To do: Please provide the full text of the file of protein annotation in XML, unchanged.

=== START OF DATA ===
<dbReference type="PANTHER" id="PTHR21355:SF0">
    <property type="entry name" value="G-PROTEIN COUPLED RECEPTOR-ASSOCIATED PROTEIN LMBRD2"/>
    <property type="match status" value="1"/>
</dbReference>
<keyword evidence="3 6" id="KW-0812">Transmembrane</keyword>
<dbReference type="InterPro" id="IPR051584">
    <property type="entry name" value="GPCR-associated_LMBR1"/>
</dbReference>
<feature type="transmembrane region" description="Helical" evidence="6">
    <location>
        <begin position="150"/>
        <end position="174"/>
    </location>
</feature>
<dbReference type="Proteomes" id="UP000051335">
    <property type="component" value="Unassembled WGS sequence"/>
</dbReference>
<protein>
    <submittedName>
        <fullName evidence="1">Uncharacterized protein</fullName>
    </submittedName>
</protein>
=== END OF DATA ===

<dbReference type="PANTHER" id="PTHR21355:SF0">
    <property type="entry name" value="G-PROTEIN COUPLED RECEPTOR-ASSOCIATED PROTEIN LMBRD2"/>
    <property type="match status" value="1"/>
</dbReference>
<keyword evidence="3 6" id="KW-0812">Transmembrane</keyword>
<dbReference type="InterPro" id="IPR051584">
    <property type="entry name" value="GPCR-associated_LMBR1"/>
</dbReference>
<feature type="transmembrane region" description="Helical" evidence="6">
    <location>
        <begin position="150"/>
        <end position="174"/>
    </location>
</feature>
<dbReference type="Proteomes" id="UP000051335">
    <property type="component" value="Unassembled WGS sequence"/>
</dbReference>
<protein>
    <submittedName>
        <fullName evidence="1">Uncharacterized protein</fullName>
    </submittedName>
</protein>